TAKE A FREE GUIDED HIKE ALONG THE PALM TRAIL and learn about native plants that play a vital role in Hawaiian culture in Nature & Culture: An Unseverable Relationship, on Sunday, Jan. 7, from 9:30 a.m. to 11:30 a.m., in the Kahuku Unit of Hawai‘i Volcanoes National Park. The hike is approximately 2 miles and moderately difficult. Observe the catastrophic change and restoration of the land as it transitions from the 1868 lava flow to deeper soils with more diversity and older flora. For more, visit nps.gov/HAVO.

HAM RADIO OPERATORS POTLUCK PICNIC is Sunday, Jan. 7, from 9:30 a.m. to 11:30 a.m., at Manukā Park. The event organizers invite American Radio Emergency Service members, anyone interested in learning how to operate a ham radio, and families. For more, call Dennis Smith at 989-3028.

Margaret "Peggy" Stanton.
Photo from peggystanton007.wixsite.com
PAINTING WITH PEGGY, an acrylic painting class with Margaret "Peggy" Stanton is set for Monday, Jan. 8, from noon to 3 p.m., at Volcano Art Center's Ni‘aulani Campus in Volcano Village. It is part of an ongoing series of workshops for artists of all levels, headed by Stanton. The class is $15 for VAC members and $20 for non-members per session. The class will take place again on Jan. 15. Register online at volcanoartcenter.org.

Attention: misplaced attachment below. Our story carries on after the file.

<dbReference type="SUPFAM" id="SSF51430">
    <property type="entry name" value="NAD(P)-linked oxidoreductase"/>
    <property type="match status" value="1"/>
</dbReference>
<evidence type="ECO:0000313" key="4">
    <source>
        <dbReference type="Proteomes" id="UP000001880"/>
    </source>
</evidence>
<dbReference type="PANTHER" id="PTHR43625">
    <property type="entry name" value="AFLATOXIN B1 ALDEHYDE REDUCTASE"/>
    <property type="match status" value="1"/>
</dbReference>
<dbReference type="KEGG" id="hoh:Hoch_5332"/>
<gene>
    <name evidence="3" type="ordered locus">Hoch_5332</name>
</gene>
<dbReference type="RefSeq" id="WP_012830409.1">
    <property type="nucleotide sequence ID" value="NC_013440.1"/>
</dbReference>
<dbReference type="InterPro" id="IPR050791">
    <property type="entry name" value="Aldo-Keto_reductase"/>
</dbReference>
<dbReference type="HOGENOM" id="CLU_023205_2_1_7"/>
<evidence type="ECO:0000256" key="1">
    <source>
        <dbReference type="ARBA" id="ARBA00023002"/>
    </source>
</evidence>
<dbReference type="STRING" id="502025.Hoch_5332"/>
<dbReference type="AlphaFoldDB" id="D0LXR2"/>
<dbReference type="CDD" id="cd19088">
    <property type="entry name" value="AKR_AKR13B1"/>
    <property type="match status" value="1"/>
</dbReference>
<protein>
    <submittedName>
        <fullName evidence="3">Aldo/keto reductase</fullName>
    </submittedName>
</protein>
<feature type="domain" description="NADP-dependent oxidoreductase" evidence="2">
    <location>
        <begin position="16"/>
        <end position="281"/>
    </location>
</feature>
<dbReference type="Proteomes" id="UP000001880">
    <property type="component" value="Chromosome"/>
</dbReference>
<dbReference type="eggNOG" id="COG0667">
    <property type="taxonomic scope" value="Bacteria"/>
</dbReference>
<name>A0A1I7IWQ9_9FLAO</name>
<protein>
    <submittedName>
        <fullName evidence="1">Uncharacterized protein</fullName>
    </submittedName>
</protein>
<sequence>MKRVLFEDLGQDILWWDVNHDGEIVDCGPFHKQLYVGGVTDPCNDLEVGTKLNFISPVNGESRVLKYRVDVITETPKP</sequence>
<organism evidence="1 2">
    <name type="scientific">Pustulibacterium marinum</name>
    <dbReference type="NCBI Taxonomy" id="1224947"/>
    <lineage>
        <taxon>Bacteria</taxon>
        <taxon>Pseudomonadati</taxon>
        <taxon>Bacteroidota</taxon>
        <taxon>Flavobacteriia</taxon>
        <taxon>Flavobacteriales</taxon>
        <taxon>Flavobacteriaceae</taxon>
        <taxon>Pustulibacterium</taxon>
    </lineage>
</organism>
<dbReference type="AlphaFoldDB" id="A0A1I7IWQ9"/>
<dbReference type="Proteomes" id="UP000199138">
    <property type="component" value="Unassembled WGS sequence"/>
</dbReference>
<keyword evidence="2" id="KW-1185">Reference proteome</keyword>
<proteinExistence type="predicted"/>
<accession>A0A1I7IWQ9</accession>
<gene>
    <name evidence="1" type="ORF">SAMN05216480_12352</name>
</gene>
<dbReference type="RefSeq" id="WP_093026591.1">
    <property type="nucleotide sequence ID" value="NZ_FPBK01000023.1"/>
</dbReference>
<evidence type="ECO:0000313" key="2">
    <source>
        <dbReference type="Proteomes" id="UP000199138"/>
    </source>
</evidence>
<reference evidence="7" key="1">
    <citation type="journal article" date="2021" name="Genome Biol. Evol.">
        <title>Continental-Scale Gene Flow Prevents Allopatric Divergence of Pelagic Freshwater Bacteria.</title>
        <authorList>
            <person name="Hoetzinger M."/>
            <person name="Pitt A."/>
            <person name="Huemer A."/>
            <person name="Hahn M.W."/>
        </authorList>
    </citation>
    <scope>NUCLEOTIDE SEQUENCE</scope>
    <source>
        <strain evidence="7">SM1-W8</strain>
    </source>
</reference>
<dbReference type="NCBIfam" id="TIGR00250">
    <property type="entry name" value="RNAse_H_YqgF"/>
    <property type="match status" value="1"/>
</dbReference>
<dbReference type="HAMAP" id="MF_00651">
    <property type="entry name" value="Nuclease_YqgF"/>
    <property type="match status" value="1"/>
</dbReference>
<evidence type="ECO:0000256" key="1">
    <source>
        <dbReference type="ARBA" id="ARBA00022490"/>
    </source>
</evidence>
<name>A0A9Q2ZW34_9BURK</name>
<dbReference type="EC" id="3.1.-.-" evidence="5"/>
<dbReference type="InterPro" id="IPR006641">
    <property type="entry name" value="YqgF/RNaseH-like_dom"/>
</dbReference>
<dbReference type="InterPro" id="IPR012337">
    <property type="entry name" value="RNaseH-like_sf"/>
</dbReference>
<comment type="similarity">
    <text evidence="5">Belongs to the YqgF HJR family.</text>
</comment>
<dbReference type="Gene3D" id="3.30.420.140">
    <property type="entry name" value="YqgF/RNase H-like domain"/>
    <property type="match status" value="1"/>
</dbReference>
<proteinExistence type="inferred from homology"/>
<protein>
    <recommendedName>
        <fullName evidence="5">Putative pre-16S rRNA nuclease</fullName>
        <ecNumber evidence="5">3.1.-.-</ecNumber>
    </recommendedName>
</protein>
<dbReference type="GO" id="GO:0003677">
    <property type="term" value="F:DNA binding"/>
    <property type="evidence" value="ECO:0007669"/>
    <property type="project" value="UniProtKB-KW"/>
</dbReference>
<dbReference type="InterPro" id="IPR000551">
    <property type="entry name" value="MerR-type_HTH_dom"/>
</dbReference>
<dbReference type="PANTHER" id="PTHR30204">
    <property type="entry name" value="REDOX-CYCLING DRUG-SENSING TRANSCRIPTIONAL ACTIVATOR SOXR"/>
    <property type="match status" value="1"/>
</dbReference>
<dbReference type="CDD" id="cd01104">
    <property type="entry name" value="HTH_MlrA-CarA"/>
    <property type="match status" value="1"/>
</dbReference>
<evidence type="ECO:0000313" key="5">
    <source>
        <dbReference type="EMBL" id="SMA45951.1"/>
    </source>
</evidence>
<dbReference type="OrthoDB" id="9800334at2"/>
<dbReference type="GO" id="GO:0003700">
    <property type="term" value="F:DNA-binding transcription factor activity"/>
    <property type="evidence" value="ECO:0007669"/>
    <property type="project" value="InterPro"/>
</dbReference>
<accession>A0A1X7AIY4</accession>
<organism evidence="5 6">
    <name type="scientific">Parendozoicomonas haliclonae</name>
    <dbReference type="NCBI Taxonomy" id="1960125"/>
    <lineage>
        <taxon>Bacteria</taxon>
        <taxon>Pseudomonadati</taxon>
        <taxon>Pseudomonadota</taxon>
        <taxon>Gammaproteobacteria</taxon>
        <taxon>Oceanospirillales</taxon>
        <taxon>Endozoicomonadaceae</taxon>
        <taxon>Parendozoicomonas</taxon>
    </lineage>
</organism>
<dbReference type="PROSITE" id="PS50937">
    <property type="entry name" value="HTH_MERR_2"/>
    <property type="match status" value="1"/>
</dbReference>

DISCOVERY HARBOUR/ NĀ‘ĀLEHU C.E.R.T. meets Tuesday, Jan. 9, from 4 p.m. to 6 p.m., at Discovery Harbour Community Hall. The public is invited to come see what Community Emergency Response Team is about, as well as participate in training scenarios. For more, contact Dina Shisler at dinashisler24@yahoo.com or 410-935-8087.

KĪLAUEA VOLCANO'S EAST RIFT ZONE: 35 YEARS AND STILL ERUPTING is the After Dark in the Park talk scheduled for Tuesday, Jan. 9, starting at 7 p.m., in Kīlauea Visitor Center auditorium of Hawai‘i Volcanoes National Park. U.S.G.S. Hawai‘i Volcano Observatory geologist Carolyn Parcheta briefly describes the early history of the East Rift Zone eruption that began 35 years ago, and provides an in-depth look at lava flow activity during the past year. The event is free; however, park entrance fees apply. For more, visit nps.gov/HAVO.

‘OHE KĀPALA DEMO: HAWAIIAN BAMBOO STAMPING takes place Wednesday, Jan. 10, from 10 a.m. to noon, on the Kīlauea Visitor Center lānai within Hawai‘i Volcanoes National Park. Learn to create beautiful designs using bamboo stamps (‘ohe kāpala), which were originally used to decorate clothing with deep symbolic meaning. The event is free to attend; however, park entrance fees apply. For more, visit nps.gov/HAVO.